TIFF Review: 'Elephant Song'

Elephant Song
(Canada, 110 min.)
Dir. Charles Binamé, Writ. Nicholas Billon
Starring: Bruce Greenwood, Xavier Dolan, Catherine Keener, Carrie-Anne Moss.
Programme: Special Presentations (World Premiere)
Photo courtesy of TIFF.

Un éléphant se trompe,” says one character (who will remain nameless) at the end of Elephant Song. The phrase playfully puns on the word trompe, which refers to an elephant's trunk and serves as a verb for the word “deceive.” Elephants and deception form the core of Elephant Song, Charles Binamé’s new drama that has its World Premiere at the Toronto International Film Festival this week, as a taut psychological drama unfolds between a psychologist, Dr. Toby Green (Bruce Greenwood) and his manipulative patient, Michael Aleem (Xavier Dolan).

Elephant Song, which screenwriter Nicholas Billon adapts from his own play, is a small-scale chamber drama as Dr. Green interviews Michael in an attempt to uncover information about the disappearance of a staff psychologist. Michael, the final patient to see Dr. Lawrence (Colm Feore) before he ran hurriedly out the hospital doors, teases Dr. Green in a Hannibal Lecter-ish quid pro quo to work the investigation to his best advantage.

A tense battle of wits ensues. The entire affair plays out as if premeditated by Michael. Elephants and deceptions characterize every revelation he offers and it's soon clear that Dr. Green isn't the one in charge. The cool, low-key interiors of Elephant Song set the mood as tense and murky, as Binamé likens the gaping interview room as a shell housing two lobes of the mind.

Dolan gives a fascinating performance, although it's often hard to forget that one is watching a performance, as Michael's maniacal tease plays into Dolan's persona as both a queer artist and a narcissistic one. Watch Dolan fellate the trunk of a plush elephant without restraint and the self-referential strangeness of his performance assuredly controls the film. Elephant Song almost unavoidably seems like a conversation piece to tag alongside Dolan’s masterful directorial effort Mommy, which also screens at the Festival, and moviegoers eager to explore this upstart Canadian talent will undoubtedly be impressed by his range as an artist.

Greenwood provides a fine counterpoint for Dolan with his unruffled and restrained turn as Dr. Green. Elephant Song inevitably invites Michael to run circles around Dr. Green, which makes their contrasting performances effective foils, but it also introduces the tireless Nurse Peterson (Catherine Keener), to act as the eyes for the audience caught in the crosshairs of elephant trunks and trickery. Keener is very,  very good in her role, which also acts as bargaining chip between Michael and Dr. Green, since she and Dr. Green were formally married and split apart after a cruel incident.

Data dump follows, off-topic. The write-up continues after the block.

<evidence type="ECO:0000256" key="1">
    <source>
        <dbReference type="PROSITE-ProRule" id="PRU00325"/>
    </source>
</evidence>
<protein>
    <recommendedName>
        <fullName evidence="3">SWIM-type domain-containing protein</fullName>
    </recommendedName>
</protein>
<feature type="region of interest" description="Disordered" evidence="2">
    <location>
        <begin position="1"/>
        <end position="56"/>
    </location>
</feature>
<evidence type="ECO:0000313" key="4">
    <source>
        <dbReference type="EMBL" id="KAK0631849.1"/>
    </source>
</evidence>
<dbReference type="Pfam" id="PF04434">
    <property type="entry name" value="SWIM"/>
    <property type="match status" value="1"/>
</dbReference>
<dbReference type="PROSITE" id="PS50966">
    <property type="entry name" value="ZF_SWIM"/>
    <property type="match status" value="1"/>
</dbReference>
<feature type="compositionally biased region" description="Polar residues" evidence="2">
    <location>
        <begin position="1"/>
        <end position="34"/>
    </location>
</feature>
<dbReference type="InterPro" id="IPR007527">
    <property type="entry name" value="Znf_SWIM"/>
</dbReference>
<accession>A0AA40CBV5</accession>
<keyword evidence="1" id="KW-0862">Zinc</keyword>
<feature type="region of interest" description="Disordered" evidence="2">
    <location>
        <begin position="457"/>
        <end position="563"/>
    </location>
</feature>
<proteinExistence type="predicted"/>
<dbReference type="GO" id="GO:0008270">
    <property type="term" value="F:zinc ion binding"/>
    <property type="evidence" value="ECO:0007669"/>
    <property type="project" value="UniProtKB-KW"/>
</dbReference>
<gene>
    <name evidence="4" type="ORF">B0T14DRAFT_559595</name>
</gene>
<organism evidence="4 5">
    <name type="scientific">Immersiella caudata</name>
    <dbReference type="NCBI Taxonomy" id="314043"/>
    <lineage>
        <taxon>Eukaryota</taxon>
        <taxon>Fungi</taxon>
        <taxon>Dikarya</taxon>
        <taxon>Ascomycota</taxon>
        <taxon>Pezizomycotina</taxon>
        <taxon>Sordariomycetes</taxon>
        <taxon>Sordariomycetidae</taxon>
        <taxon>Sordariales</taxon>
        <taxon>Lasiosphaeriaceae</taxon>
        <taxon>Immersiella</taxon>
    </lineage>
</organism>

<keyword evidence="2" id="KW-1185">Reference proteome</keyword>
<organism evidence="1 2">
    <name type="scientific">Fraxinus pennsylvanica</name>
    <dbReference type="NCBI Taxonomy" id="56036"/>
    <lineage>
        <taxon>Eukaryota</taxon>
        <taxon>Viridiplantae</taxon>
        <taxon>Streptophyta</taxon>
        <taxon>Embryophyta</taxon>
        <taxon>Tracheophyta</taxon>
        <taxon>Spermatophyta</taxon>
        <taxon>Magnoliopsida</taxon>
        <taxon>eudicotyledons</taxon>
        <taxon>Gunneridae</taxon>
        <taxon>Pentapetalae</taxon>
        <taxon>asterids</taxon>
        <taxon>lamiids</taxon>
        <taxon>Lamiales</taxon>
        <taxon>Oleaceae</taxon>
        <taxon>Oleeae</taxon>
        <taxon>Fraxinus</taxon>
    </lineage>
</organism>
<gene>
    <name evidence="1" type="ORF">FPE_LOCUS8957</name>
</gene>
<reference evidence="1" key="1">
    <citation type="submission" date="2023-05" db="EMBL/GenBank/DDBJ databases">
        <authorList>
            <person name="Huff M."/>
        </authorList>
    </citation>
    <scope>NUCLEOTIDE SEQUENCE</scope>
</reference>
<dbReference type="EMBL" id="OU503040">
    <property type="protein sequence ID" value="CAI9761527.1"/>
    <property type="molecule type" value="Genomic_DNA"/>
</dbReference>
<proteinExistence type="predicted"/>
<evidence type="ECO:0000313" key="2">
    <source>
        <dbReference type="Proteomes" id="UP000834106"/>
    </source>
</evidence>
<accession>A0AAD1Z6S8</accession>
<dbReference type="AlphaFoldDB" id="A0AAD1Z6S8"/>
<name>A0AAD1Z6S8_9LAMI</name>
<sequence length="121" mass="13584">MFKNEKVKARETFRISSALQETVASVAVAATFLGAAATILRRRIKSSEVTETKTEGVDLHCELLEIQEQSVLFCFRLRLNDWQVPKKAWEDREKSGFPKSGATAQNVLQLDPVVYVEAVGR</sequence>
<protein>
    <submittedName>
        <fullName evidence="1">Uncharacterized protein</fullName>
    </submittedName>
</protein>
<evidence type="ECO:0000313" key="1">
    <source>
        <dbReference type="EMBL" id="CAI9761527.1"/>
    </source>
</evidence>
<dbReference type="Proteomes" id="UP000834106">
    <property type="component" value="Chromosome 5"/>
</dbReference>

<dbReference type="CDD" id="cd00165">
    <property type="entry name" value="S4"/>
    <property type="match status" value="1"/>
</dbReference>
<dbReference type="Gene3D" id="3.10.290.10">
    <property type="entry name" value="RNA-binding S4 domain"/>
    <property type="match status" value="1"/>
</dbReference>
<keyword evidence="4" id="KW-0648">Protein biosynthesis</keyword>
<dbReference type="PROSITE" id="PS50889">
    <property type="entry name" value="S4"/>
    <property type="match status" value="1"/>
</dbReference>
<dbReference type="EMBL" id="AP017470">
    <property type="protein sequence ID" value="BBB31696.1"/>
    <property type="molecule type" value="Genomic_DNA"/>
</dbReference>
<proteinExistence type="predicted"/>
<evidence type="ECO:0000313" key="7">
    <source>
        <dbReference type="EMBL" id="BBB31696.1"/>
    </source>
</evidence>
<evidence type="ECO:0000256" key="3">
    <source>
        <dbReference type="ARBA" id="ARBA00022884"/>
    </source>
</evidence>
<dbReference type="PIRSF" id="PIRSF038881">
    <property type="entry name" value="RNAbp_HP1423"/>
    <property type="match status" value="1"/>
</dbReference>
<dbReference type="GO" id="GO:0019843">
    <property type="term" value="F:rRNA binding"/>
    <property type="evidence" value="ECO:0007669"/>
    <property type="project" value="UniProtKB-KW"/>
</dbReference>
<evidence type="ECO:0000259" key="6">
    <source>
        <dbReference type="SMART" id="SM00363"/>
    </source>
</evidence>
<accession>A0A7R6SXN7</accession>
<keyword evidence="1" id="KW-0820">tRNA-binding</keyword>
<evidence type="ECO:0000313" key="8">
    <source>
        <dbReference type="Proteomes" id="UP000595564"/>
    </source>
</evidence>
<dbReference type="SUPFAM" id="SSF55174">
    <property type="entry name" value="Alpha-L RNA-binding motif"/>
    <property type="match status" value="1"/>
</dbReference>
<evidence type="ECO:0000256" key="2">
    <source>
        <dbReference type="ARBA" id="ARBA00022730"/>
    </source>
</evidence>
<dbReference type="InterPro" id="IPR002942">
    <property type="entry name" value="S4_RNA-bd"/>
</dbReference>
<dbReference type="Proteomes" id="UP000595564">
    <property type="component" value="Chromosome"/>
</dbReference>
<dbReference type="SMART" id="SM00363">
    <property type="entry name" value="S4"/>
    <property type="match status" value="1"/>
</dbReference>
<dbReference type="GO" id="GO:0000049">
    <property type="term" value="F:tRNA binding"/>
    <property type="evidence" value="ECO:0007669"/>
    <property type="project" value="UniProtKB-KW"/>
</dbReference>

The synergy between the three actors gives Elephant Song a triangular dynamic that shifts and turns as the film progresses. An embedded narrative adds another investigation in which Dr. Green and Nurse Peterson answer questions for a police officer, and it’s clear from their dress and demeanour that neither of them currently works at the hospital and that the query into Dr. Lawrence’s whereabouts met a terrible end. Elephant Song, by cutting from past to present, uses the three characters to weave a secondary missing persons case for Michael fails to appear in the present day scenes.

Elephant Song also characterizes the part of Nurse Peterson with a lot of running in and out of the room at the behest of either the doctor or the patient. The action somewhat betrays the film's theatrical origins as Nurse Peterson keeps running onscreen and off. (The effect is much like the in/out game in Roman Polanski's stage-to-screen effort Carnage.) Alternatively, the constriction Nurse Peterson places on the film constantly reminds the audience of the confines of the interview office. This dynamic advances the tense game going on in the office as the two men try to permeate each other's mind. The claustrophobia of the dramatically confined energy works akin to a play on theatrical versus cinematic space as the four walls of the primary setting act as the battlefield of the mind.

Rating: ★★★½ (out of ★★★★★)

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Update: Elephant Song opens in Ottawa at The ByTowne on Feb. 27.